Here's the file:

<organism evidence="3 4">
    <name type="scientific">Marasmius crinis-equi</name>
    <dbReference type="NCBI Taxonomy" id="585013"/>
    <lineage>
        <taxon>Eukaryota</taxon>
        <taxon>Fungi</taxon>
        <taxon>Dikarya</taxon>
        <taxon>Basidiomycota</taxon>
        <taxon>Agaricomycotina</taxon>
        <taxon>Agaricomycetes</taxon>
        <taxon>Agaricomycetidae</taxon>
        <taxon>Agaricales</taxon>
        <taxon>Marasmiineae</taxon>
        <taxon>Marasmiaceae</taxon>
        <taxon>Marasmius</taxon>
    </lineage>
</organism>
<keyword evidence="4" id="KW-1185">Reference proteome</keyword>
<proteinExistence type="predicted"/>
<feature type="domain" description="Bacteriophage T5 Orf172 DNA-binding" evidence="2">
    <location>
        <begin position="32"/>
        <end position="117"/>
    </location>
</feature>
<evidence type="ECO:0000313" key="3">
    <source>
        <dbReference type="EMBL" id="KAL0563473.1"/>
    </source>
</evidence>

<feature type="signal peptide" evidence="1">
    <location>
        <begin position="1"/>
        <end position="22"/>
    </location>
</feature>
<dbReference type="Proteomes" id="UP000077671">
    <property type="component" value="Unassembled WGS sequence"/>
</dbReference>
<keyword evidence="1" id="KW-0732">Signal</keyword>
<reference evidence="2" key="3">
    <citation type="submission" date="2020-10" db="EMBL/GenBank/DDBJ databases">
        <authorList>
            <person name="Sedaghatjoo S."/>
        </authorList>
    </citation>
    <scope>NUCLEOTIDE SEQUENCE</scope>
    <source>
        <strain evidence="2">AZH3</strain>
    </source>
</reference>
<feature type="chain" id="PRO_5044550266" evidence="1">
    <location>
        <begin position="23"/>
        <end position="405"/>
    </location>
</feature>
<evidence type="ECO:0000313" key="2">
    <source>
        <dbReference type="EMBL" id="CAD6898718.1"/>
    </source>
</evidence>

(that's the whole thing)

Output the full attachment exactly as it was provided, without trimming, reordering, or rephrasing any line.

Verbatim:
<organism evidence="3 4">
    <name type="scientific">Marasmius crinis-equi</name>
    <dbReference type="NCBI Taxonomy" id="585013"/>
    <lineage>
        <taxon>Eukaryota</taxon>
        <taxon>Fungi</taxon>
        <taxon>Dikarya</taxon>
        <taxon>Basidiomycota</taxon>
        <taxon>Agaricomycotina</taxon>
        <taxon>Agaricomycetes</taxon>
        <taxon>Agaricomycetidae</taxon>
        <taxon>Agaricales</taxon>
        <taxon>Marasmiineae</taxon>
        <taxon>Marasmiaceae</taxon>
        <taxon>Marasmius</taxon>
    </lineage>
</organism>
<keyword evidence="4" id="KW-1185">Reference proteome</keyword>
<proteinExistence type="predicted"/>
<feature type="domain" description="Bacteriophage T5 Orf172 DNA-binding" evidence="2">
    <location>
        <begin position="32"/>
        <end position="117"/>
    </location>
</feature>
<evidence type="ECO:0000313" key="3">
    <source>
        <dbReference type="EMBL" id="KAL0563473.1"/>
    </source>
</evidence>

<feature type="signal peptide" evidence="1">
    <location>
        <begin position="1"/>
        <end position="22"/>
    </location>
</feature>
<dbReference type="Proteomes" id="UP000077671">
    <property type="component" value="Unassembled WGS sequence"/>
</dbReference>
<keyword evidence="1" id="KW-0732">Signal</keyword>
<reference evidence="2" key="3">
    <citation type="submission" date="2020-10" db="EMBL/GenBank/DDBJ databases">
        <authorList>
            <person name="Sedaghatjoo S."/>
        </authorList>
    </citation>
    <scope>NUCLEOTIDE SEQUENCE</scope>
    <source>
        <strain evidence="2">AZH3</strain>
    </source>
</reference>
<feature type="chain" id="PRO_5044550266" evidence="1">
    <location>
        <begin position="23"/>
        <end position="405"/>
    </location>
</feature>
<evidence type="ECO:0000313" key="2">
    <source>
        <dbReference type="EMBL" id="CAD6898718.1"/>
    </source>
</evidence>